Microsoft released an emergency update to Internet Explorer today to stem a major security flaw in the software.

The IT giant said the move will help protect customers from "malicious attacks".

It emerged last week that a problem with the web browser allows criminals to hijack computers and steal passwords if the user visits an infected website.

As many as 10,000 sites have already been compromised to take advantage of the flaw, according to anti-virus software producer Trend Micro.

So far the websites, mostly based in China, have largely been used to obtain computer game passwords which can be sold on the black market.

A statement from Microsoft said: "Microsoft has released a security update for Internet Explorer that will help protect our customers from malicious attacks.

"Like a vaccine developed to fight a virus, this "security update" will protect your computer only if you install it. If you have turned on Automatic Updates, your computer will install the security update automatically."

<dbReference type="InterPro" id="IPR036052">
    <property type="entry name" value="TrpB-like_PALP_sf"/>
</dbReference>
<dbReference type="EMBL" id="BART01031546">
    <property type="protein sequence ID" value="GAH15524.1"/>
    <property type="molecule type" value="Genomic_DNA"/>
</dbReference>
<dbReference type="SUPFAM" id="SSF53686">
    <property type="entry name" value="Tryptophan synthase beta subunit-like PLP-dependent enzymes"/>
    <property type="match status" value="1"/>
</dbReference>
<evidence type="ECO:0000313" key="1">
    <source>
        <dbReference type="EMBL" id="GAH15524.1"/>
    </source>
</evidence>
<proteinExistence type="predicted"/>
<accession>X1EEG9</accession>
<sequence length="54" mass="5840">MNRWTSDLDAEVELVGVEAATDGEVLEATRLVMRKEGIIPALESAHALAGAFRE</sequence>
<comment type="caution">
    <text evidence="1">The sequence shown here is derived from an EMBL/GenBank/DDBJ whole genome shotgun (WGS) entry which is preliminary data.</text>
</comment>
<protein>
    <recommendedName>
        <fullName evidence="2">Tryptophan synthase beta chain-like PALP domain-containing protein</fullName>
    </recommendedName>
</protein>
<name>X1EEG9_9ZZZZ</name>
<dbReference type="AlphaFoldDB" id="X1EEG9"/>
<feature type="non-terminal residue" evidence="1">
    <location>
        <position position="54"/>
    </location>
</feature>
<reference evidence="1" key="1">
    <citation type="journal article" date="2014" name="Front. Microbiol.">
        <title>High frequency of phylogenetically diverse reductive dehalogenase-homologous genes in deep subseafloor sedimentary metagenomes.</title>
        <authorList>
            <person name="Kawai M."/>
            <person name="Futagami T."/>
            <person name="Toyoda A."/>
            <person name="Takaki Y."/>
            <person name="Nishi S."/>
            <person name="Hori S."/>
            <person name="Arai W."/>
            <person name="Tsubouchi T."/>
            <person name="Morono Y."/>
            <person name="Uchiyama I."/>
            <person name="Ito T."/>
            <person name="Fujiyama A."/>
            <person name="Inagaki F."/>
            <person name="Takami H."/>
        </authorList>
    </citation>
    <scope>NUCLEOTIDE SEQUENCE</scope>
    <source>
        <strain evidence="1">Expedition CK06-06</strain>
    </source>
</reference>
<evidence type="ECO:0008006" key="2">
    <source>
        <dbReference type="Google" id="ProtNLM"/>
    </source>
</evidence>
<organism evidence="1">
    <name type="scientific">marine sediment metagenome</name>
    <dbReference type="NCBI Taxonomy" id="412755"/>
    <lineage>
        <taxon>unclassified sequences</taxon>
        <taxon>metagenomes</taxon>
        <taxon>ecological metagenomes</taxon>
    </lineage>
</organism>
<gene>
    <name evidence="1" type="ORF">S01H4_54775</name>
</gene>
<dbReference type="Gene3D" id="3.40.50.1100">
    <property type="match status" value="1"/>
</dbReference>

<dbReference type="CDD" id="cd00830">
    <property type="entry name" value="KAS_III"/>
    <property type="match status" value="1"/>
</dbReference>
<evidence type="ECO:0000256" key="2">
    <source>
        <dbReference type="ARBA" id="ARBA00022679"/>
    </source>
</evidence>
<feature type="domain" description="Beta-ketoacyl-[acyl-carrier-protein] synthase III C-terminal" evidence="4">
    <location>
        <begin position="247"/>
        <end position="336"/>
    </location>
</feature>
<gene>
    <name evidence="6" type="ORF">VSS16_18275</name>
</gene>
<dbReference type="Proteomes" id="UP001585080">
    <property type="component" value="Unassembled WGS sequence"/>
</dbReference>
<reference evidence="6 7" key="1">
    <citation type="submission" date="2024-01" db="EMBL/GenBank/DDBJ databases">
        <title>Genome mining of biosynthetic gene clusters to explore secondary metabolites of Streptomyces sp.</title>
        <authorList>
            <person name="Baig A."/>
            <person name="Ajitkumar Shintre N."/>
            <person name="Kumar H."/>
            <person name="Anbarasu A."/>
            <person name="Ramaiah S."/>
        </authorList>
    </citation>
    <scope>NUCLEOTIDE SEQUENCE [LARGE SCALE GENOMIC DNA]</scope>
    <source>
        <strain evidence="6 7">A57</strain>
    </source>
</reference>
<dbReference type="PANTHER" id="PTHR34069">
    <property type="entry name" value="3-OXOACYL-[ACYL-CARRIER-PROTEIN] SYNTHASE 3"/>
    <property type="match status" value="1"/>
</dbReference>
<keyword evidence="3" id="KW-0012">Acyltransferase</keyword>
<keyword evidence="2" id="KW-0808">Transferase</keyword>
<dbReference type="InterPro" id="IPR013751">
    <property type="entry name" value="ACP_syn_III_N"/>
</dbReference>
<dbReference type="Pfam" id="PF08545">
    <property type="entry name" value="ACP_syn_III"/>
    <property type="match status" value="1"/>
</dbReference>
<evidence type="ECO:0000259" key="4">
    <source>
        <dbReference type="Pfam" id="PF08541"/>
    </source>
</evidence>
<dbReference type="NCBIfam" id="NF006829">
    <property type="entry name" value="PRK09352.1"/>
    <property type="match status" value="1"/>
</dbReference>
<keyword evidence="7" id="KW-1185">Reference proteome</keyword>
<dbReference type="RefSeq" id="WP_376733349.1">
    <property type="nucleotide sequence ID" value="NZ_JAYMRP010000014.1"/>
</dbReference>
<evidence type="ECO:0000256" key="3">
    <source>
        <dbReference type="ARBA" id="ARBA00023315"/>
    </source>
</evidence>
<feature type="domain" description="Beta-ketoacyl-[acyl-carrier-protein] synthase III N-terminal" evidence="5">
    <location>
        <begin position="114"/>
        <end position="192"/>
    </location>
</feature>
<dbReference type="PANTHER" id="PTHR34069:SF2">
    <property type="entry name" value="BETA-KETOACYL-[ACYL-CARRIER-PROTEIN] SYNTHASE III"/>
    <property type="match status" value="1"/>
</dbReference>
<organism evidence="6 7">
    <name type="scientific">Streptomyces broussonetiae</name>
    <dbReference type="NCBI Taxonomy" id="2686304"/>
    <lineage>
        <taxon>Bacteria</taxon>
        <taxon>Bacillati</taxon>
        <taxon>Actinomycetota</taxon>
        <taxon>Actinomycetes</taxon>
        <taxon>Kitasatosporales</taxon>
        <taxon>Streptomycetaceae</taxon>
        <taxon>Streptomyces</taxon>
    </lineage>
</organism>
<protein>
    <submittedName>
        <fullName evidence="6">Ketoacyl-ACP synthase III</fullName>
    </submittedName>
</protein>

The flaw has affected around two million Microsoft users according to John Curran, head of Microsoft's Windows commercial business group in the UK.

More than one billion people worldwide use the company's products.

It is believed criminals deliberately struck on December 9, the day that Microsoft released its latest monthly security update, Rik Ferguson, Trend Micro's senior security adviser in the UK, said.

The expert said this was a tactic to cause maximum confusion among computer users, who could wrongly believe they were protected.

Microsoft said so far it had only found attacks against version 7 of Windows Internet Explorer, the world's most popular web browser, but warned other versions were "potentially vulnerable".

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